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It is not uncommon to come home with enough pheasants to make pheasant sausage, especially if you hunt pen-raised birds. This recipe mixes pheasant and pork with French Provencal flavors for a nice, light sausage great for summer grilling.
I originally developed this pheasant sausage recipe years ago, and it was for an old rooster, but since then have used the recipe for all varieties of upland game bird, from turkeys to grouse, partridges, as well as rabbit or pork.
And yes, pork is king, so feel free to use that instead. If you go all pork, use shoulder.
The flavors here are Mediterranean, sort of Provence meets Liguria in Italy: oregano, garlic, lemon, fennel and wine. It’s a link for summer grilling, or sandwiches, or alongside pasta tossed with greens.
If you have access to fresh oregano, use it. Grate the lemon zest fresh, peel and chop good garlic — green garlic is a nice touch if you are making pheasant sausage in late spring — and grind black pepper on the spot. These little touches will make a better-tasting sausage.
I use standard hog casings here. It doesn’t matter which diameter, but in my mind’s eye this is a pretty standard link, so maybe avoid the wide hog casings for things like bockwurst. Pheasant sausage is good in sheep casings, however, which you can buy in good butcher shops, or online.
This is not a sausage I would smoke. You want bright, fresh flavors and the smoking process would dull them.
Once you have your pheasant sausages made, they are good poached in beer or wine, slowly grilled over charcoal, browned in a pan over medium heat, or roasted in a 325°F oven for 20 minutes. Serve in a bun, or with your choice of starch and vegetable.
New to making sausage? You can find my detailed tutorial on how to make sausages at home here.
- 3 1/2 pounds pheasant meat, or use turkey or chicken
- 3/4 pound pork fat
- 34 grams kosher salt, about 2 tablespoons
- 1/4 cup chopped fresh oregano
- 10 grams cracked black pepper, about a tablespoon
- 5 cloves minced fresh garlic
- 10 grams fennel seed, about 1 tablespoon
- Grated zest of a lemon
- 1/2 cup Madeira wine, or white Port, or Marsala
- Chill the meat until it is almost frozen by putting it in the freezer for an hour or so. Take out some hog casings and set in a bowl of very warm water.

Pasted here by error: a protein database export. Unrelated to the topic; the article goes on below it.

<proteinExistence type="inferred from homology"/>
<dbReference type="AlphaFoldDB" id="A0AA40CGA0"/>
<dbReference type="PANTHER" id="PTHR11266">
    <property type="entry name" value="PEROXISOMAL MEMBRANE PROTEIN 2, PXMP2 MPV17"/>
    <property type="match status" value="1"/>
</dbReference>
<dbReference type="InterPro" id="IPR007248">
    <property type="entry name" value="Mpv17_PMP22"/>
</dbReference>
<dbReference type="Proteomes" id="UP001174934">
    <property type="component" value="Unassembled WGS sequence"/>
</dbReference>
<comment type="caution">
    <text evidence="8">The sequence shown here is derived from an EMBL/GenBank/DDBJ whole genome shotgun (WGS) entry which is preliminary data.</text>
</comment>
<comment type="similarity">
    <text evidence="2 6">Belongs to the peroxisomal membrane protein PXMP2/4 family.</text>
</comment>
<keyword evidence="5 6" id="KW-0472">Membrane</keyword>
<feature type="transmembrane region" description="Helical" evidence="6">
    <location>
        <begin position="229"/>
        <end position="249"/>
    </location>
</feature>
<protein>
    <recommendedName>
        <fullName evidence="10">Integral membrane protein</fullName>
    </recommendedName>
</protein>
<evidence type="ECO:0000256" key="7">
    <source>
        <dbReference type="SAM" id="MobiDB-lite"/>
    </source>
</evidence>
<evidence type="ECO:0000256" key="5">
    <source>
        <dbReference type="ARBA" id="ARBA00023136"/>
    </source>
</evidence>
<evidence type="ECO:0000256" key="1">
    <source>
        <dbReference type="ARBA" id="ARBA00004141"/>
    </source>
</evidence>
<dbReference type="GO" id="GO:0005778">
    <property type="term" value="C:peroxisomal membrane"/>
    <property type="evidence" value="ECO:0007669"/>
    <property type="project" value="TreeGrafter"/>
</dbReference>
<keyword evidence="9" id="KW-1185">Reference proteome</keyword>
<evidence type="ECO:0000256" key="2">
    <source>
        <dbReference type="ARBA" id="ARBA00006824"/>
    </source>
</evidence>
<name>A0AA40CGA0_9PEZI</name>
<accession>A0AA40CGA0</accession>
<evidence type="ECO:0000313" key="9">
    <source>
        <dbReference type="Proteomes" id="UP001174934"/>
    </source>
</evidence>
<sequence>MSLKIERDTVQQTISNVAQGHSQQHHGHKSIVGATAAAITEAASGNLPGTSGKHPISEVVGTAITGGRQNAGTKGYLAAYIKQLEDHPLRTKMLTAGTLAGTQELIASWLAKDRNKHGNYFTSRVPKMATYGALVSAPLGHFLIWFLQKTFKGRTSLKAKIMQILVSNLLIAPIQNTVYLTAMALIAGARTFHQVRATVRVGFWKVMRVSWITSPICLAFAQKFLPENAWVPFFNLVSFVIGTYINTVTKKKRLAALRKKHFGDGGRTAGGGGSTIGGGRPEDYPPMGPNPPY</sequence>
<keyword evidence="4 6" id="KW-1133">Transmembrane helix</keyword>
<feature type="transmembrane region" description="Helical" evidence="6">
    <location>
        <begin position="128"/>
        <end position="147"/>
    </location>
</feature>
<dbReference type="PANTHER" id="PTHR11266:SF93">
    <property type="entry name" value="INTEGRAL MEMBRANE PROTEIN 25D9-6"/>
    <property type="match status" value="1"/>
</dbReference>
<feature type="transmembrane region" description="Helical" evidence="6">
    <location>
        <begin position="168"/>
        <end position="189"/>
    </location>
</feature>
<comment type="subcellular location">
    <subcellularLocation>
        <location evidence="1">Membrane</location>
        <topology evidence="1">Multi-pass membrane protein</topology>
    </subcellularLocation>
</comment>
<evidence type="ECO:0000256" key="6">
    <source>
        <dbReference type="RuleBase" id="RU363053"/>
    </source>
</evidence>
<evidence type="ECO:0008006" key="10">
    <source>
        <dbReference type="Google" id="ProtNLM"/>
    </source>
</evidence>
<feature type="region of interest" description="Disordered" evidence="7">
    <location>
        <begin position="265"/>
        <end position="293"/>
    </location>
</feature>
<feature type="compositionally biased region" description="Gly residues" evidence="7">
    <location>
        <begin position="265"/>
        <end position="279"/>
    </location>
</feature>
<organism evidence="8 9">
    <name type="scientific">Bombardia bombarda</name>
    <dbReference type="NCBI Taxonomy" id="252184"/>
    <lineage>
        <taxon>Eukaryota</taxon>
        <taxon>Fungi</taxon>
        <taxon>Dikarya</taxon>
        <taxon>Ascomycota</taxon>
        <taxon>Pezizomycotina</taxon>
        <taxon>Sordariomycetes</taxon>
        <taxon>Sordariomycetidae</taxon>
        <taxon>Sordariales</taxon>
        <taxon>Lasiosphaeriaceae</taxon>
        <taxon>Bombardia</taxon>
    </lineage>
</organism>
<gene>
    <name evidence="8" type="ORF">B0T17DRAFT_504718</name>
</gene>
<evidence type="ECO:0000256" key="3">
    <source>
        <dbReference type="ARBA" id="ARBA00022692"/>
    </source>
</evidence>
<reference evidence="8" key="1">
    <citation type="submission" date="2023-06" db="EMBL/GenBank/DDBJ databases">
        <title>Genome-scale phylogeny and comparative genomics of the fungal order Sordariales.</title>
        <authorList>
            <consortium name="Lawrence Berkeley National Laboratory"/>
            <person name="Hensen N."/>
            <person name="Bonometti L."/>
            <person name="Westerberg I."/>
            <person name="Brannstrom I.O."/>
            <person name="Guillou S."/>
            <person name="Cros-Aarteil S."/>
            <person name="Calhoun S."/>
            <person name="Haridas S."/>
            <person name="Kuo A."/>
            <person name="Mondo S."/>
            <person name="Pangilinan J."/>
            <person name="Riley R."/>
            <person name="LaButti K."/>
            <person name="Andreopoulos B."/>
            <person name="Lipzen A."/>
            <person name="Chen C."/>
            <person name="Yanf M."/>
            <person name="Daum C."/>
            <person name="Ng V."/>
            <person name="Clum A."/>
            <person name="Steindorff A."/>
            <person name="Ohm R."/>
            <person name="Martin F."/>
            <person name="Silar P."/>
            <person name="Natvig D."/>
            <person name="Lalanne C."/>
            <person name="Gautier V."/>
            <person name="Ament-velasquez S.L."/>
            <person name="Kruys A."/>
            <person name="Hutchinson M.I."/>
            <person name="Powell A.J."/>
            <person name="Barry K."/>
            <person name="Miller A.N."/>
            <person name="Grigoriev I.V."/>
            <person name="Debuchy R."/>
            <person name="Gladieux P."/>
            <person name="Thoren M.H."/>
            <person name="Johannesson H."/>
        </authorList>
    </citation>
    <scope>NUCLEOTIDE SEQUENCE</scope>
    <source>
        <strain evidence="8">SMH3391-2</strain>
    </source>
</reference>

- Chop meat and fat into chunks that will fit into your grinder. Mix in the salt, and, ideally, let this set in the fridge overnight; this helps the bind. You can skip this step if you are in a hurry, though.
- When you are ready to grind, take out half the fennel seeds and half the cracked black pepper. You'll want to add them right before you do that final mix. This keeps some spices whole, altering the sausage's texture, making eating it more interesting. Combine the other half of the fennel and pepper, garlic and herbs with the meat, mix well with your hands and grind through your meat grinder using the coarse die, about 6.5 mm. If your room is warmer than 70°F, set the bowl for the ground meat into another bowl of ice to keep it cold.
- Chill the meat for another 30 minutes, then grind half of it through the fine die. Why bother? Because there will be a lot of stray silverskin in an old bird. Grinding to a finer level will make eating the sausage easier without getting any gristly bits. You can skip this if all you are using are breasts.
- Add the wine and lemon zest, then mix thoroughly either using a Kitchenaid on low for 60 to 90 seconds or with your (very clean) hands. This is important to get the sausage to bind properly. Once it is mixed well, put it back in the fridge.
- Stuff the sausage into the casings. Fill whole casings first. Then twist off links by pinching the casing down and twisting it; you want it to be about 5 to 6 inches long. Twist first away from you, then towards you. This helps the links stay tight. Or you could tie them off with butcher's string. (This video shows how I make links.)
- Use a needle to pierce the skin where there are any air bubbles. Gently twist-tighten the link to remove any air pockets. Hang the sausages in the kitchen for an hour, or up to overnight if you have a place to hang them in refrigeration. Once the sausages have dried a bit, put in the fridge until needed. They will keep for a week in the fridge.
Nutrition information is automatically calculated, so should only be used as an approximation.